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Jovian Vortex Hunters are Needed

jovian clouds 

This image is a mosaic from the 22nd perijove (the point in the orbit of a satellite of Jupiter nearest the planet's center) showing the diversity of vortices in the northern mid-latitude region. There are many different shapes, sizes and colors for vortices on Jupiter, and understanding how each one forms can give us an insight both into the processes that form them and the structure of the underlying atmosphere. First, however, we need to identify and catalogue the different classes of vortices and that is the goal of the Jovian Vortex Hunter project.

Credit: NASA/JPL-Caltech/MSSS/SwRI/Ramanakumar Sankar

The public is invited to help study stunning images of Jupiter from NASA’s JunoCam instrument onboard the Juno spacecraft.

A new NASA citizen science project, Jovian Vortex Hunter, seeks your help spotting vortices – spiral wind patterns — and other phenomena in gorgeous photos of the planet Jupiter.

PSI Senior Scientist Candy Hansen is Juno Co-Investigator responsible for the JunoCam investigation and a member of the Jovian Vortex Hunter science team.

JunoCam has completed more than 40 orbits around Jupiter, and has collected about 60,000 images. NASA needs your help to identify which images have vortices, where they are and how they appear. With the catalogue of features (particularly vortices) in place, scientists can study the physics behind how these features form, and how they are related to the structure of the atmosphere, particularly below the clouds, where we cannot directly observe them.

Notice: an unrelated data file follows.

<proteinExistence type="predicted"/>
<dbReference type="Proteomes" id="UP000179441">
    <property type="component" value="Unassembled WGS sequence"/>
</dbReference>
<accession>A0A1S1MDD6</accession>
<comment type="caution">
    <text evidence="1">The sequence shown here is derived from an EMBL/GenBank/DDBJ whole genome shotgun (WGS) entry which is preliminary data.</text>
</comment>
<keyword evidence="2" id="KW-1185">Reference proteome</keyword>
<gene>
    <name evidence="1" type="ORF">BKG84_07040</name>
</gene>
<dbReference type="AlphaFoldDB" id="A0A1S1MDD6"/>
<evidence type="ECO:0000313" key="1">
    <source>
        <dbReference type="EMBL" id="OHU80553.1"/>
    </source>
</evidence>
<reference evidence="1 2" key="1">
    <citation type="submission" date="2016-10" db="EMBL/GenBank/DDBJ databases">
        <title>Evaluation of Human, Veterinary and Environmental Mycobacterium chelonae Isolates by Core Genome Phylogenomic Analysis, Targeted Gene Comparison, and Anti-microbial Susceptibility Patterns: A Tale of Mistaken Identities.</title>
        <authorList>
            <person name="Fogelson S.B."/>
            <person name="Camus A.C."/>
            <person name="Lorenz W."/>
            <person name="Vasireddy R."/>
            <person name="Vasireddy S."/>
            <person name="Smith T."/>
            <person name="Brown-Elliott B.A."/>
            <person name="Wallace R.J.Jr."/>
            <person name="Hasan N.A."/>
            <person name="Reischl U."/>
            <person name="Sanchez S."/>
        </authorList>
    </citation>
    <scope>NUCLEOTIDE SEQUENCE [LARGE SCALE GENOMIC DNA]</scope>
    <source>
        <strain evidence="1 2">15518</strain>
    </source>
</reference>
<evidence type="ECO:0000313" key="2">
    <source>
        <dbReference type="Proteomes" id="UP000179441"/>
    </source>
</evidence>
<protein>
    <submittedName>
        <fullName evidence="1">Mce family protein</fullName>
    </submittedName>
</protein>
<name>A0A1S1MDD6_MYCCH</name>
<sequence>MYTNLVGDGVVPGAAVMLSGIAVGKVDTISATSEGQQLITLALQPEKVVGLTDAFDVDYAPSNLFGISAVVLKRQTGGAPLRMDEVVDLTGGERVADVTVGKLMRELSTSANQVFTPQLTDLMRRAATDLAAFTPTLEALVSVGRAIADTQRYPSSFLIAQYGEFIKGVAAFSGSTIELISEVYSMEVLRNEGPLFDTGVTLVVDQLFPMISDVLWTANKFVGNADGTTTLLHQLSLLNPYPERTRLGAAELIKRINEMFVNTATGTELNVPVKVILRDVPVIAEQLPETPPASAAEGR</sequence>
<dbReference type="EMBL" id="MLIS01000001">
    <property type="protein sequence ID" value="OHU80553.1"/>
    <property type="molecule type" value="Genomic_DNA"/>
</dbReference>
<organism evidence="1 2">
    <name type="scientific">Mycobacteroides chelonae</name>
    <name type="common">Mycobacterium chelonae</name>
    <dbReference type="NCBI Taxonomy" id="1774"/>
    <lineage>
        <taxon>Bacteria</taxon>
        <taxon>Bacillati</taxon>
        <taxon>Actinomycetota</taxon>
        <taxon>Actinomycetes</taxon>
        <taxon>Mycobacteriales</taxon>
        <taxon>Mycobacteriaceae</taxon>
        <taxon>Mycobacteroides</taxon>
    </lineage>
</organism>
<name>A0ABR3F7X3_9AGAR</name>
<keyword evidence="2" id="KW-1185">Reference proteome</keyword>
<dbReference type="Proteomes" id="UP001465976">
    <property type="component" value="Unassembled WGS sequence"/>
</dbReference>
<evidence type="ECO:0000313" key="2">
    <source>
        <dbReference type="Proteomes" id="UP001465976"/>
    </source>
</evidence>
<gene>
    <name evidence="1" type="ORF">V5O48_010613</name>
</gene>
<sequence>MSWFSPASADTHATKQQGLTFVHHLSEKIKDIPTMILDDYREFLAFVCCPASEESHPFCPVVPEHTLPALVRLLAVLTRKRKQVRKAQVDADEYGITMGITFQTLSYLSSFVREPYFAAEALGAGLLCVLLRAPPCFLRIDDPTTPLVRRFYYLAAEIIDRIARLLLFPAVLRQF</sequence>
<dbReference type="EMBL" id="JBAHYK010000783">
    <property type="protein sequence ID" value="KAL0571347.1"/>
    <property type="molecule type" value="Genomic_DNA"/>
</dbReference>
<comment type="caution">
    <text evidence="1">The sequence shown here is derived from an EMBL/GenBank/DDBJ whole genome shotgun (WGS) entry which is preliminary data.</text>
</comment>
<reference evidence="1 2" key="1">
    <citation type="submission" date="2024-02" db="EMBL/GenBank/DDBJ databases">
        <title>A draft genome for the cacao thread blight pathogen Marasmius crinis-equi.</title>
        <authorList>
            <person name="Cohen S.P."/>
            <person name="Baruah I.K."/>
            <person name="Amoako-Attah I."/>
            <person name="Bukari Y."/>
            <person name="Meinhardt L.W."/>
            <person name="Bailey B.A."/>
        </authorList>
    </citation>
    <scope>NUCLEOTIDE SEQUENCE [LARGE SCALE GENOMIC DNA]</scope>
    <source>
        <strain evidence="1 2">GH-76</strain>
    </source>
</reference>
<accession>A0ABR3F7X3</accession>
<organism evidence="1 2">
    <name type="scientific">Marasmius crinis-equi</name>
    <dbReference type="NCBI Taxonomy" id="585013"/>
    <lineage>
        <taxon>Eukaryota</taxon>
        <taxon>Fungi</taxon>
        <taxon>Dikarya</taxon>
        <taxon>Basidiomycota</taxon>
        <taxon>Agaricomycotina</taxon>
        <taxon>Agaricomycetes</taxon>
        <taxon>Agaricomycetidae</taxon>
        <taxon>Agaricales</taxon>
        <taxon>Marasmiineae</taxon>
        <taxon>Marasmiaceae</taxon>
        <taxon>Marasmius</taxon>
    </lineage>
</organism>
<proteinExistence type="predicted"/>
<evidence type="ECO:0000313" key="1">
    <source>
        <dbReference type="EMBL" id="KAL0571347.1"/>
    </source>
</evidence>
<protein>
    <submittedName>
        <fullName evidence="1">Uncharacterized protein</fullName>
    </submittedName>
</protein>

“We are very excited about the launch of the Jovian Vortex Hunter on the zooniverse platform. This is an opportunity to involve the public in the scientific analysis of JunoCam images,” Hansen said. “Up until now we've relied on the public for help with planning and processing the images. With this new task we will be enlisting a cadre of citizen scientists to help us with scientific analysis: identification of storms on Jupiter. Knowing where storms are, how large they are, and which way they are rotating will give us insight into the dynamics of Jupiter's atmosphere.”

To participate with this team, go to the Jovian Vortex Hunter website. Or follow the project on Twitter at

jupiter vortex

A vortex on Jupiter: A mesmerizing cyclone can be seen in an area on Jupiter dubbed its "north north north temperate belt,” or NNNTB. The processed image was created from JunoCam data collected in November 2019 during Juno's 23rd Jovian flyby.
Credit: NASA/JPL-Caltech/SwRI/MSSS/Kevin M. Gill.

July 17, 2022
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